Europe To Force Apple Into Using USB-C For Its Chargers

Europe will soon say goodbye to the Lighting cable as the European Parliament has voted to require companies to adapt products — including iPhones — to use the USB-C as the standard for chargers.

The proposal, which was voted on Tuesday, is meant to help cut down environmental waste and slash costs for consumers (up to €250 million or $247 million a year) as they will no longer need to buy a specific charger for each device, according to Commission Executive Margrethe Vestager.

602, or a vast majority of lawmakers voted for the plan, 13 voted against, and eight abstained. The deal was provisionally agreed between the commission and the 27 countries of the European Union in June. It will need the final sign-off from EU member states and will likely be written into law at the start of next year.

The proposed rules will require all phones and tablets sold in Europe to comply with the new standard charger by the fall of 2024. Laptops will follow but will have longer to adapt and make the switch. The commission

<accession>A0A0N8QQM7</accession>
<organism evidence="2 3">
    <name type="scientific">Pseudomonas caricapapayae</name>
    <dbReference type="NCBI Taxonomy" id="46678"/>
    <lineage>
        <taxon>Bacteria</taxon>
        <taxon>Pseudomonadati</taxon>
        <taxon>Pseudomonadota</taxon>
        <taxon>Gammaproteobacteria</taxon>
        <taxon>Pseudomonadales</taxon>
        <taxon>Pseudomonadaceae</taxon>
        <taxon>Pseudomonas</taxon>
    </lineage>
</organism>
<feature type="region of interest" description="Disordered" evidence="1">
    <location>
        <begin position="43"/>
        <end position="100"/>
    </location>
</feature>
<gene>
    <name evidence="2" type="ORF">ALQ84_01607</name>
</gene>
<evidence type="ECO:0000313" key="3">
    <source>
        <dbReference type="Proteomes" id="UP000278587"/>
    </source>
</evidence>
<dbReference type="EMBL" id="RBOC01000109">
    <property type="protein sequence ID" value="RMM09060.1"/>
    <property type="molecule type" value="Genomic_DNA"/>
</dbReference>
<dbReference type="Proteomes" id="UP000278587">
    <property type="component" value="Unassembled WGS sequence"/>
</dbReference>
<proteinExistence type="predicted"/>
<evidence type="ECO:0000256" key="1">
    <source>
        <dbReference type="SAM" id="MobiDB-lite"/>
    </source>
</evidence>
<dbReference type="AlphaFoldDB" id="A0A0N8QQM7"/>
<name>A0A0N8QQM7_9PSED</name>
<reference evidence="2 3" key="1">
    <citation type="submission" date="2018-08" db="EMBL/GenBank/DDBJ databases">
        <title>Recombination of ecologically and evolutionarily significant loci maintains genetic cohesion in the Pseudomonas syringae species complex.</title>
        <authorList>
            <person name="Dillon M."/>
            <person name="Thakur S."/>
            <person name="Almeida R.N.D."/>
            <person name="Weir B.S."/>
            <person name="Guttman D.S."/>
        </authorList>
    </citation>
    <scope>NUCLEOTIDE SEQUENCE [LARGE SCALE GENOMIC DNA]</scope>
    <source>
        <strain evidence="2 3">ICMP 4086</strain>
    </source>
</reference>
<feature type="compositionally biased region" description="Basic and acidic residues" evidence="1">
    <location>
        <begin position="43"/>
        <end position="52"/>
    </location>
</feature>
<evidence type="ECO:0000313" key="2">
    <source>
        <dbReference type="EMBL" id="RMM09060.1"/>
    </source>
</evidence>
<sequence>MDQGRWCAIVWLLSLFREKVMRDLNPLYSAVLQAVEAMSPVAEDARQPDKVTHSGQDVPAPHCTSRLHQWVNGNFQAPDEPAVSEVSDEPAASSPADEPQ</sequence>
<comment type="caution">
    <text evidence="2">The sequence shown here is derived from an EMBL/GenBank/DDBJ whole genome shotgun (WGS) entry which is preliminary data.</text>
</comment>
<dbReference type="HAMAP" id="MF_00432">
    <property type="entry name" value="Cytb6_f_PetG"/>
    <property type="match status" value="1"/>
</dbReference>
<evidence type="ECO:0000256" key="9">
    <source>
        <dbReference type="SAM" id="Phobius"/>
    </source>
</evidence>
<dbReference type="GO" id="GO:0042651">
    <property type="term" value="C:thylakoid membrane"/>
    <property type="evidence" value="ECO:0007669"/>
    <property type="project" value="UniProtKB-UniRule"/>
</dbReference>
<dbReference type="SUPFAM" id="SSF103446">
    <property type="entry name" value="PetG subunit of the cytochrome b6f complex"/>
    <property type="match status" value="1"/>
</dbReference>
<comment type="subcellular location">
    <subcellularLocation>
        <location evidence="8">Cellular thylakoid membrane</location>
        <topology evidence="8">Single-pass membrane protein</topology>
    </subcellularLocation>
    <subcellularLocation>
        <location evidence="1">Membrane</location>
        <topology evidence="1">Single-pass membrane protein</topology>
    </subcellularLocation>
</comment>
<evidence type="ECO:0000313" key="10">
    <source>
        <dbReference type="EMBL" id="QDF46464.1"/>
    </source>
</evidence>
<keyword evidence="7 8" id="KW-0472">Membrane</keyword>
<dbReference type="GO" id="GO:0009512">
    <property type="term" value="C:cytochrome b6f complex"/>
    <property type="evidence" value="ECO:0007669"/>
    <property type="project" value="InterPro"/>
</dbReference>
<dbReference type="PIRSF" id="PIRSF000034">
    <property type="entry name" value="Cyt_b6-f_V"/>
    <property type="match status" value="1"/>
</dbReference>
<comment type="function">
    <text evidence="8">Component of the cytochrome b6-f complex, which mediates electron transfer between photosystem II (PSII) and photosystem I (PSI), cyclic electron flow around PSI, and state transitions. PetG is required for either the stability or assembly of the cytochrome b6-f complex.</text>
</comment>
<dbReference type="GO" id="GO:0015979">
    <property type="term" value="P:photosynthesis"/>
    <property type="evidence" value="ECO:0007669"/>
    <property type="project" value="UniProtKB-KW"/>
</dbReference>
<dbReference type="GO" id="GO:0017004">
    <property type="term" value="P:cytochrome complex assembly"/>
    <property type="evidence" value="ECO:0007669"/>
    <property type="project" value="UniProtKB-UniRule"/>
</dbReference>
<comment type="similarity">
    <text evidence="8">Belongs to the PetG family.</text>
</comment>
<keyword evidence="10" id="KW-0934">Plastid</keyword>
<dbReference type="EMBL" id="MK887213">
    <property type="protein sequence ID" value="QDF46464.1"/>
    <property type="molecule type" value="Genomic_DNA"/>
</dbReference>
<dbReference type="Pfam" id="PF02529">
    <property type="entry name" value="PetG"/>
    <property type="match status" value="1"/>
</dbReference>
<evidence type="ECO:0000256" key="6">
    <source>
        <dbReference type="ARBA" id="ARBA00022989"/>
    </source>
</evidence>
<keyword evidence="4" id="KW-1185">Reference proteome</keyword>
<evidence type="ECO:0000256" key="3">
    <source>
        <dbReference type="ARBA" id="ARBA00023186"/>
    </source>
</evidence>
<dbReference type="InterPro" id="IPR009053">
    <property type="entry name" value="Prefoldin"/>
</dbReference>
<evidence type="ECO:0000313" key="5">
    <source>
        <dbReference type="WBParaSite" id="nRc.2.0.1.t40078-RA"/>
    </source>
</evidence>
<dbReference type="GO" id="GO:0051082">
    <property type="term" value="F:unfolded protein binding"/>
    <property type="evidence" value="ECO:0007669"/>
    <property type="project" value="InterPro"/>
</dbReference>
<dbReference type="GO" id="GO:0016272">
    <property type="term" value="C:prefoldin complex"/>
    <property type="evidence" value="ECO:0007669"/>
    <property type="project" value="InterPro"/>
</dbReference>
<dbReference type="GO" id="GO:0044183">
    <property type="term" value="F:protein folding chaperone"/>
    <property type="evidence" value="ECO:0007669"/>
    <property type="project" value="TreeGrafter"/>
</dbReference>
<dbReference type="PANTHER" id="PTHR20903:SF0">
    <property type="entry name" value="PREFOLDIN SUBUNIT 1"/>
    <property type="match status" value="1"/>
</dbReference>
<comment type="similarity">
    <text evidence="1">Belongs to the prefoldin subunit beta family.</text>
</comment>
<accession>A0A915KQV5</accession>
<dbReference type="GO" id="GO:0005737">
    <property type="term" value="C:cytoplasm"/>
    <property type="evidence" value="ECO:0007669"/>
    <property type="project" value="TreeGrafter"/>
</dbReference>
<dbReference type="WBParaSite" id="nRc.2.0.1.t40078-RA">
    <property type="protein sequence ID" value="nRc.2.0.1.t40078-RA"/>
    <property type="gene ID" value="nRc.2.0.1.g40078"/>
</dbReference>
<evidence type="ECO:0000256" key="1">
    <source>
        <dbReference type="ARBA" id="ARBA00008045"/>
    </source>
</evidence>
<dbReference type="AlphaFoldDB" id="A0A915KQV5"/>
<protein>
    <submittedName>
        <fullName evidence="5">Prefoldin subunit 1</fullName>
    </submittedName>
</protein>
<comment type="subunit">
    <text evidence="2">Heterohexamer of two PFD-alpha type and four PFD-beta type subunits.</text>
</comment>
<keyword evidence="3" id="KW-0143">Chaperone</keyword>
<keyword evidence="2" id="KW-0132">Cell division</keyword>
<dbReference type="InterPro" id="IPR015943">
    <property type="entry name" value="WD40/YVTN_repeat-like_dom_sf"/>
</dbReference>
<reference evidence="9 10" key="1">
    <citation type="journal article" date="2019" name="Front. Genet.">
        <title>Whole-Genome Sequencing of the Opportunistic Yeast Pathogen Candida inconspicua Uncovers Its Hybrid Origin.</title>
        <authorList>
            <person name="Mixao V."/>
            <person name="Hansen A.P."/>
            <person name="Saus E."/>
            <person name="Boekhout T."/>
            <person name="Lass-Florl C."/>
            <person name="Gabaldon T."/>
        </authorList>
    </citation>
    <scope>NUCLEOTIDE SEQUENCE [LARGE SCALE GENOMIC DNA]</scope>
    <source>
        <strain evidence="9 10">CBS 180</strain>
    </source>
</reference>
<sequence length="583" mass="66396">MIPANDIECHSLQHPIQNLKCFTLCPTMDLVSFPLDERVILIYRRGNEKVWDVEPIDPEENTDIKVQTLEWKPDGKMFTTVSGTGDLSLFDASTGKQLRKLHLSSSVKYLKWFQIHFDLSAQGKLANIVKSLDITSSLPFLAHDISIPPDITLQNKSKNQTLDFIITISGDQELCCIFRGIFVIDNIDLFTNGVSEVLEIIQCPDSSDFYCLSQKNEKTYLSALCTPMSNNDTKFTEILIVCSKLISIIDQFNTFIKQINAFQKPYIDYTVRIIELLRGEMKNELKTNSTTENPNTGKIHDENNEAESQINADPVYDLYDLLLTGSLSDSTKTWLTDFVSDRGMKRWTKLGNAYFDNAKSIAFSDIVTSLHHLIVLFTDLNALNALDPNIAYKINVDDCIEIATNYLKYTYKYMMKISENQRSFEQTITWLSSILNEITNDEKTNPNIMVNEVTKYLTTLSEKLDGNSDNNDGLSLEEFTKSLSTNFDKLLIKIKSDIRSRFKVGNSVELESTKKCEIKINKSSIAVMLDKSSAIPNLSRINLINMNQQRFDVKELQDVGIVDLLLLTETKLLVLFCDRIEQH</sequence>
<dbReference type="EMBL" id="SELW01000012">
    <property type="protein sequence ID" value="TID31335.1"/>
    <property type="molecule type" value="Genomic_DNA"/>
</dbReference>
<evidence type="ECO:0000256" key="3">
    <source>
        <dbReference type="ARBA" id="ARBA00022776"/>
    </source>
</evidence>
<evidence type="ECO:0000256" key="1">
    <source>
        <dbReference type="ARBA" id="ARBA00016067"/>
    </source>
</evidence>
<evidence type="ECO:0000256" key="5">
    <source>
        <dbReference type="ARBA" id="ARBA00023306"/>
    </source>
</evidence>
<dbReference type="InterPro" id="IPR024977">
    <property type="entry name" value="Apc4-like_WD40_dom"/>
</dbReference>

Not surprisingly, the proposal was not initially received well by Apple (NASDAQ: AAPL), as the company uses a variety of chargers across its devices and has most recently been using the proprietary Lightning cable for iPhones and iPads. The company said that the rule would hamper innovation, but it has also since started testing iPhone models with the standard USB-C connector. Current Macbooks and iPad Pro models also already use the USB-C.

“The common charger will simplify the lives of Europeans,” said Vestager. “No more obsolete chargers piling up in drawers, reducing costs for European citizens.”

Information for this briefing was found via Bloomberg, Twitter, and the sources and companies mentioned. The author has no securities or affiliations related to this organization. Not a recommendation to buy or sell. Always do additional research and consult a professional before purchasing a security. The author holds no licenses.

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